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Dorm room décor makes a statement

College students shop for furniture and accessories to reflect their unique style. By Teri Goldberg

Bean bag chairs and futons still top the list for dorm room must-haves. But today’s college students also want to make a statement, says Jeff Gut, founder of, a one-stop shop for the collegiate crowd. In addition to value, students shop for style and design, says Gut, who started the business in 1999 when he was a sophomore at Boston University.

A recent survey confirms students are willing to spend a bit more for style. This year, college students are expected to spend an average of $605.69 of their own money on college merchandise, according to a survey conducted by BIGresearch for the National Retail Federation from August 4-11. In total, the collegiate market will generate $25.7 billion in sales, almost double the $14.8 billion projected for dollars spent for elementary through high school students.

Style seekersSeveral retailers are taking advantage of the trend to shop for style. caters to this more discerning clientele by stocking a limited selection of products rather than a huge inventory of products typically found in a house wares superstore, says Gut. “We don’t carry lava lamps,” says Gut but offer products with “the right mix of value and style.” At, students can choose from a classic desktop lamp for $19.99 or a collection of trendier Torchiere standing lamps, priced from $42.95 to $169.99.

Multi-functional is the best way to describe the selection of products at, another one-stop collegiate shop founded by Oren Milgram in 1995 when he was a student at San Jose State University. The most popular futon at easily transforms from a couch to a lounger to a bed. “It’s like a transformer,” says Milgram about the Mali. The $249.99 futon set is made up of a sleek gray metal frame, a reversible black mattress and two black cushions. Gone are the days when the white mattress on a wooden frame was the only option!

Footlockers sold at also serve several functions. “They can be used to store belongings but also to eat pizza and play cards,” says Milgram. And then there are compact refrigerators — the ultimate multi-purpose machine. The 3-in-1 refrigerator, freezer and microwave costs a hefty $449.99 — but, heh, you also can play cards or eat pizza on the top of the unit.

Diversity is another theme at the “We have bean bag chairs to fit every personality,” says Milgram. Sports fans can choose from NBA, NFL or MLB logo bean bag chairs. There’s also bean bag chairs covered with animal prints, smiley faces, an American flag, tie dye prints and more.

Transform your dorm

Other cyber shops that cater to the collegiate crowd are, and All these sites offer students flexibility to navigate the sites in several ways., a division of William Sonoma launched in April 2003, lets consumers “transform their dorm” using a checklist, styling a “makeover” or shopping within a budget, from $350 to $1000. Just be leery of retailers’ checklists — mini-fridge and retro rockers are not essentials. Hmm, but the super shaggy retro fluff ball at for $149 may just be an essential.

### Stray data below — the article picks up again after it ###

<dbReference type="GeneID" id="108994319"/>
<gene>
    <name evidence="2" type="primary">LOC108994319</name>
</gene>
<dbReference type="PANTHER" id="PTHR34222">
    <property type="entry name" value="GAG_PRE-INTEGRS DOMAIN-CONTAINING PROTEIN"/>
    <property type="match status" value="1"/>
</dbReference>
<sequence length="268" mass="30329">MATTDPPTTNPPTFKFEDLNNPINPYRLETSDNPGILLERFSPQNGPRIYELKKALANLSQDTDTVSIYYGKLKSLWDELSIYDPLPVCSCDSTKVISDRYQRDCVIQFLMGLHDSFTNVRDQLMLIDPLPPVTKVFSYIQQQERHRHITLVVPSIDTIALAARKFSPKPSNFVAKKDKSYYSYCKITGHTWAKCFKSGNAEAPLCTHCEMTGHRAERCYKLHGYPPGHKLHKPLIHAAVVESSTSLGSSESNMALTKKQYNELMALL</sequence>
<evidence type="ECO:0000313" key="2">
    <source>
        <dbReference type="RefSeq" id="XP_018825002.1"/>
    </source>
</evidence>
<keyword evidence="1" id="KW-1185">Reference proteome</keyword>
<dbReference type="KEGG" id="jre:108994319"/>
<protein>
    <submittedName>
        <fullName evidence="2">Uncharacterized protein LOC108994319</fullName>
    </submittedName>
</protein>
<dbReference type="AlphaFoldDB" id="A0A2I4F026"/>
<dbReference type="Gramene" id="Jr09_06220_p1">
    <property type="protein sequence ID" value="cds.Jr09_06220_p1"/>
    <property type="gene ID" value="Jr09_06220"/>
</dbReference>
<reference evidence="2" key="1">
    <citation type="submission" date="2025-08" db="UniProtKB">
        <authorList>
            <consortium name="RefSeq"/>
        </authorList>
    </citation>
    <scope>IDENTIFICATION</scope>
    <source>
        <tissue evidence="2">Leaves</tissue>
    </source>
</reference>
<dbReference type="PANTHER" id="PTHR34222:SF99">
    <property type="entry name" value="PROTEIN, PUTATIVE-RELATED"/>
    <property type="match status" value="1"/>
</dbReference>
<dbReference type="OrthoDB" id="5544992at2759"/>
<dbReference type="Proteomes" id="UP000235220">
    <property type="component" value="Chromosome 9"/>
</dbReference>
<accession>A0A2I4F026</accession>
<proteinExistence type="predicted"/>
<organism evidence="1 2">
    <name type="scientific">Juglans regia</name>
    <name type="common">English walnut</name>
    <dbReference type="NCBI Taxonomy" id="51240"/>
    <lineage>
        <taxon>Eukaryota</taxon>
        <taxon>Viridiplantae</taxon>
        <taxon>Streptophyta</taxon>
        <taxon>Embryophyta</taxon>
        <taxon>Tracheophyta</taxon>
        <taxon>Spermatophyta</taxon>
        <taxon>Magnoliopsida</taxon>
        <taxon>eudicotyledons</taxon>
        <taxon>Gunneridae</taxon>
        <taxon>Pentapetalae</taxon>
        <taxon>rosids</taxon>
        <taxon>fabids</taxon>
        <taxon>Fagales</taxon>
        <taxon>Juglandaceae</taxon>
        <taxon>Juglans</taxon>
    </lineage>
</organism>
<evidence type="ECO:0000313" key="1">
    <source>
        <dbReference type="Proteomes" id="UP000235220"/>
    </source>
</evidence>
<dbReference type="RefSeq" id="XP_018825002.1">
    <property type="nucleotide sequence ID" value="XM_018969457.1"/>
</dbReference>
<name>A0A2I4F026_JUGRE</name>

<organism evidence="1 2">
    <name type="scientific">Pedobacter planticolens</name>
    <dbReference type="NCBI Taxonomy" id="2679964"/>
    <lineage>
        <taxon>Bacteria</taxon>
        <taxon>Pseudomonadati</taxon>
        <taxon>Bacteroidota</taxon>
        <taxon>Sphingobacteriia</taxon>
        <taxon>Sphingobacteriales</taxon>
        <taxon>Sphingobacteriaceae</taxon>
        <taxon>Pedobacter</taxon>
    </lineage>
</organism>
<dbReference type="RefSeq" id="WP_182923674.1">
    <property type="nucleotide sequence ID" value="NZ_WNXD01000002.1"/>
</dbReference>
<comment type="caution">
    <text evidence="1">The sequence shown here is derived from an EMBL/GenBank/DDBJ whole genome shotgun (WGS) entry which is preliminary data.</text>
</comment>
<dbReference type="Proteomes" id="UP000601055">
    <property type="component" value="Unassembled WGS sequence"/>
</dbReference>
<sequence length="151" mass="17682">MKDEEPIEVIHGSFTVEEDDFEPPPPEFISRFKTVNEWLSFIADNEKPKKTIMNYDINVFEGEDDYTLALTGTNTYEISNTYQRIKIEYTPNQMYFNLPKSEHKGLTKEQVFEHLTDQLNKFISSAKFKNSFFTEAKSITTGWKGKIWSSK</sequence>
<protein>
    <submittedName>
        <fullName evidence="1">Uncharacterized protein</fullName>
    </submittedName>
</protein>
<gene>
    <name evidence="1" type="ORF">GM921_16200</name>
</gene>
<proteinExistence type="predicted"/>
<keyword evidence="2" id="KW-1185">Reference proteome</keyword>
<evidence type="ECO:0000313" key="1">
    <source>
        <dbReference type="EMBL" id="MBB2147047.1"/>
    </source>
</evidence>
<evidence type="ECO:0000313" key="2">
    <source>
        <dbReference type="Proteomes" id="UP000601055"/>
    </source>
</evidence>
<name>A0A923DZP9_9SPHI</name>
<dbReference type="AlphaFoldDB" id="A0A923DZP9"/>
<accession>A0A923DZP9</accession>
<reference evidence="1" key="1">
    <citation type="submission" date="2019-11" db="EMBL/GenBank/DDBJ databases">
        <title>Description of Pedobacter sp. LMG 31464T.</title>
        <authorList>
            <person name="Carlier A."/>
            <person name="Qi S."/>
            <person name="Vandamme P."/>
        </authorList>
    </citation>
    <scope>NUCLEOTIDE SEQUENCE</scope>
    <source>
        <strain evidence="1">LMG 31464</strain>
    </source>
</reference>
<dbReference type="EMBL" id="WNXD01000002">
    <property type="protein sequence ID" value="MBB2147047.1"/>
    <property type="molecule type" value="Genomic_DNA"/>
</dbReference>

Target draws the style conscious these days with its high-end designer labels at moderate prices. A toaster by architect Michael Graves toaster carries more cache than one made by Hamilton Beach or Oster. Target shoppers can even shop by designers or collection. Well-known designers wares, such as Issac Mizrahi, Liz Lange, Cynthia Rowley and Ilene Rosenzweig, are conveniently stashed in separate sections for the fashionatos.

On the other hand, still offers the best when it comes to the basics and beyond. The lamp collection is always worth a look. This year, exclusive lighting products include a desk-and-floor lamp set for $14.99, desk lamps in translucent red, blue, pink and clear for $9.99 and a brushed steel finish dome desk lamp for $49.99.

The college shop at is organized into five "neat" categories — sleep, eat, wash, study and organize. The house ware superstores even offers special features for its cyber shoppers. A "pack and hold" feature lets cyber customers delay shipment of merchandise purchased to college mailroom at a later date when they begin to accept packages. This year, students also can set up a registry online.

Students may want to make a statement but they also need to fit in. Some trends this year are bright colors, monograms and “mix and match,” says a spokesperson at

“No more pastel floral prints for girls and drab plaid for guys. This year it's all about bright colors such as orange, pink and red,” says the company rep. “Anything that can be personalized with a monogram or name is (also) HOT” she adds.

Bed-in-the-bag kits where everything matches are passé. “Students want their rooms too look one-of-a-kind so they’re mixing stripes with floral prints and patterns to create their own look.”